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Defining Startup Hardiness [Startups
Posted on March 18, 2014 @ 08:56:00 AM by Paul Meagher

In yesterday's blog I discussed the idea of "hardiness zones" for plants and suggested that startups might be more or less hardy which would determine what types of economic zones they might be able to survive and thrive in. I didn't offer up any account of what startup hardiness might consist of because I frankly didn't know how to tackle defining it in a plausible way. I now think I have a method that might be used; namely, to examine failed startups or businesses, figure out what factors caused them to fail, and thereby identify the factors that contribute to startup hardiness. The companies that fail lack these factors and are less hardy; the companies that succeed have the factors and are more hardy. The assignment of a startup hardiness score is not the result of measuring some single underlying factor but the outcome of multiple underlying factors that determine the hardiness of a business relative to an economically defined "hardiness zone". Just as plants have many adaptations that allow them to survive and thrive in tough climate conditions, business have adaptations that allow them to survive and thrive in economic zones that are more or less difficult to survive and thrive in.

In my daily newspaper, they reported on the closure of a bakery & cafe business that was well known in my home town and very popular. They were in business for 7 years all told, but had to recently declare bankruptcy and close their two locations. The cause of the failure was well documented. They did very well at their first location, decided to expand into another location at the prompting of a local successful businessman, but the startup costs ($265,000 loan for renovations), loan financing costs (%18.5), monthly utilities ($2000 per month) and monthly rent (undisclosed except to say it was "high") put an untenable financial burden on their complete enterprise. The businessman was lured into the second location because he thought it would be a better economic zone to do business in because it was growing again and had a larger potential customer base than his first location; however, he arguably got into bed with the wrong businessman whose success may have blinded him to the poor financial deal he was getting into. The businessman owned the building so stood to make large profits off the startup if he could make it work, but the startup couldn't and it sunk his whole enterprise.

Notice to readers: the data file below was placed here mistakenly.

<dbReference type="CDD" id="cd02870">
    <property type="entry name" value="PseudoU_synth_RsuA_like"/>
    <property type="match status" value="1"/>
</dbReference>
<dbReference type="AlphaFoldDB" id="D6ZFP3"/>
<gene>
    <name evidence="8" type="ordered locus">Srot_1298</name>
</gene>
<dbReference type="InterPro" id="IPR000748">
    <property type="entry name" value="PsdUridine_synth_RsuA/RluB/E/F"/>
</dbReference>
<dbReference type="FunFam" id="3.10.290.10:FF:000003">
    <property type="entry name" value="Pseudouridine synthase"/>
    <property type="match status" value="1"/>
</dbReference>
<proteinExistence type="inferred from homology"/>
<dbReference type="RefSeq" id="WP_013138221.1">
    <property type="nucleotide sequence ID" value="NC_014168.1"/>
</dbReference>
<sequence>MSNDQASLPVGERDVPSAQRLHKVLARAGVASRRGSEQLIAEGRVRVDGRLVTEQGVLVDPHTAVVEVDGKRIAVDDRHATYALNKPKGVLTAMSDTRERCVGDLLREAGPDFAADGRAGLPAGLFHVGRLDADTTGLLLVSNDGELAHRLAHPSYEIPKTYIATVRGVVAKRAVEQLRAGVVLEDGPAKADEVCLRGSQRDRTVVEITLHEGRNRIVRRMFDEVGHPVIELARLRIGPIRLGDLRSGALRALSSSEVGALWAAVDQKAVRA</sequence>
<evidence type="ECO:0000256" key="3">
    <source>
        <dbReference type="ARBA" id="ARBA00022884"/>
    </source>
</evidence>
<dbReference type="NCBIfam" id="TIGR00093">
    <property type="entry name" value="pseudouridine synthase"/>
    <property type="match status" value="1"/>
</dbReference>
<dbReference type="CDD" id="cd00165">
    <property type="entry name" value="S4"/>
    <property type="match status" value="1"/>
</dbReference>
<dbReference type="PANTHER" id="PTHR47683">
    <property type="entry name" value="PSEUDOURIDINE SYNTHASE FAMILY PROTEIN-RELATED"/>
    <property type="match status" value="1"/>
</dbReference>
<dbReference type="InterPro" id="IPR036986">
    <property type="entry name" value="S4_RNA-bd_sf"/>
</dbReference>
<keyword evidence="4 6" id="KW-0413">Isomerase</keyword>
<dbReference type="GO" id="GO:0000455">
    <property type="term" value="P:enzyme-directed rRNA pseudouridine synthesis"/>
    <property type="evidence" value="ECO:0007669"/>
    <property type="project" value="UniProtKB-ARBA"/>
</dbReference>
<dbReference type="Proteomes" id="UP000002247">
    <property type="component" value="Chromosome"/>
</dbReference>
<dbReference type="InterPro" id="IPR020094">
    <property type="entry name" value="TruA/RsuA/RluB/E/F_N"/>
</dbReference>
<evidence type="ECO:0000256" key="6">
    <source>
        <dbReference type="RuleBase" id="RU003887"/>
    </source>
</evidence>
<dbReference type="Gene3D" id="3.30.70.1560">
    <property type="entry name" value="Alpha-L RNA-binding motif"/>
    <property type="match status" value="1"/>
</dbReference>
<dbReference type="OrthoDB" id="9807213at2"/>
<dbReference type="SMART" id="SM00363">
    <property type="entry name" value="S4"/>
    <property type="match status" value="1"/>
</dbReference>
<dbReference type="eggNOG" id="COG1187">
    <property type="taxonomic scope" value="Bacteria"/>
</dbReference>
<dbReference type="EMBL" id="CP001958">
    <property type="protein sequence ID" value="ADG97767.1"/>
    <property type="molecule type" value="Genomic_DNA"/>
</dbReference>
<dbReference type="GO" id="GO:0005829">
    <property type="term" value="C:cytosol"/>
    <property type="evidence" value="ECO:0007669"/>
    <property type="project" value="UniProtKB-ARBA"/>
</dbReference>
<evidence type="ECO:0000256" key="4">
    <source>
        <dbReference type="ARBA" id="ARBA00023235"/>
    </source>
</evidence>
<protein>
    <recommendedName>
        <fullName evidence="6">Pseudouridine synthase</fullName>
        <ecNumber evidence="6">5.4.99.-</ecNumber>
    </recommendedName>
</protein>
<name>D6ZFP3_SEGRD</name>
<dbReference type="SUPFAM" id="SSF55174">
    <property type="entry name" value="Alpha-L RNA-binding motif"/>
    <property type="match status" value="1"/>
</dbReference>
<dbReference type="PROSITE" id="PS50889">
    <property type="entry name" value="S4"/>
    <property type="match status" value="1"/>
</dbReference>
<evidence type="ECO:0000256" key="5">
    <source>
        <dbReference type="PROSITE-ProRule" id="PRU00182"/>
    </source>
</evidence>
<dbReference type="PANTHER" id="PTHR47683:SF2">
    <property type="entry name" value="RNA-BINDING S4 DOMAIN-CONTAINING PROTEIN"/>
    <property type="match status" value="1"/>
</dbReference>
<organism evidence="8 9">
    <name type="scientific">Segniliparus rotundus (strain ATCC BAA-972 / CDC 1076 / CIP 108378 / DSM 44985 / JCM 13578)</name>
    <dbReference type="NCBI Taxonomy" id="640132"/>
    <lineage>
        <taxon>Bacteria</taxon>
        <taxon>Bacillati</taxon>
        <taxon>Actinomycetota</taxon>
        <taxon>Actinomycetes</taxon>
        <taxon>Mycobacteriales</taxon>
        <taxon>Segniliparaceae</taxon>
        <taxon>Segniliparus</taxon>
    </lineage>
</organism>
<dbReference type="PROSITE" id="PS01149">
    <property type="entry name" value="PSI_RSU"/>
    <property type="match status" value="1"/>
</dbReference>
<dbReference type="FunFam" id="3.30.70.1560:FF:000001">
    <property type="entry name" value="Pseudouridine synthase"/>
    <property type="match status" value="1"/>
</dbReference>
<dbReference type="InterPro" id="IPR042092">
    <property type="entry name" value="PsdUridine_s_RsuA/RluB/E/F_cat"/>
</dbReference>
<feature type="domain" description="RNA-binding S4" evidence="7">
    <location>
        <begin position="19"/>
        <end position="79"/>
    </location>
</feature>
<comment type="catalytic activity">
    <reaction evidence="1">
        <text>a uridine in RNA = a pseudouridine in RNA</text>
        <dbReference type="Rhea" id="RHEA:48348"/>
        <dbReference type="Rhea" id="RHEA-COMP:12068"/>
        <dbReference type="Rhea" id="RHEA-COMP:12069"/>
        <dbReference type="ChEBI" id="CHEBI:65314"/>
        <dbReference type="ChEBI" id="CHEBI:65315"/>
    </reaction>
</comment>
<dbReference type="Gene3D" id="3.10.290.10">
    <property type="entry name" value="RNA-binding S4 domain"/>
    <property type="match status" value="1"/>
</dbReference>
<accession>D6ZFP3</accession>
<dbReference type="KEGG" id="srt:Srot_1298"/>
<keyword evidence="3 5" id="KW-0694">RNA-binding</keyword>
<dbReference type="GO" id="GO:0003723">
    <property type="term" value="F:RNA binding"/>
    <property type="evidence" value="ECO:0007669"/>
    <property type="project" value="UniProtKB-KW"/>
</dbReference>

So what can we learn about business hardiness from this case? We should keep in mind that the business did well for 6 years prior to their failure in a very tough economic zone that required considerable hardiness to survive. They had overflowing parking lots and had to expand their first building to handle the volume of customers. This in an area with a sparse local population base and below-average to average incomes. The quality and uniqueness of the product they were offering drew people in from far outside of their local population base and it became a destination point in a popular tourism route. So having a quality product delivered in a quality manner is a factor that made them a hardy business. The business may have done very well in an economic zone that required less hardiness, but they wanted to live where they were and try to make a go of it there. The owner was a nice guy and got along with many people in the community including local farmers and fisherman who he sourced product from. They returned the favor and frequented his business and promoted it. Goodwill and reciprocity are important hardiness factors in small rural communities because local negative gossip can easily kill a business. This is a factor that is important to some degree in more urbanized businesses with a larger population base, but it is arguably critical to survival in depressed rural zone where only the hardiest of businesses can survive.

The downfall of the business could be summed up as poor financial acumen. So a hardy business needs to be good with finances not just in the initial stages of opening and operating a business, but also when you decide to grow your business. Once you achieve initial success operating on a shoe string, it might be easy to overestimate your growth potential and make unwise financial commitments when entering into a second phase of growth. So another factor that is important in determining the hardiness of a business is the ability of the business to manage their finances during the startup phase and during growth phases.

The concept of startup hardiness can be fleshed out via a comparative examination of businesses that have failed and succeeded in your economic zone and in other economic zones. Through this process you can come up with a list of factors that it takes to survive and thrive in your economic zone as a startup or as an expanding business that may be entering a similar or different economic zone. My analysis suggested that there are at least three factors involved in determining startup hardiness - the level of good will and reciprocity towards the startup, the quality of the product and/or service being offered, and the ability to manage finances during startup and growth. The hardiness of the startup might be evaluated according to how many factors are present, to what degree, and according to a factor weighting that is determined by the type of economic zone the startup is operating in.

The concept of startup hardiness may offer a framework you can use to organize and understand why some startups fail or succeed. The metaphor of plant hardiness and hardiness zones can stimulate productive thinking about what startup hardiness consists of.




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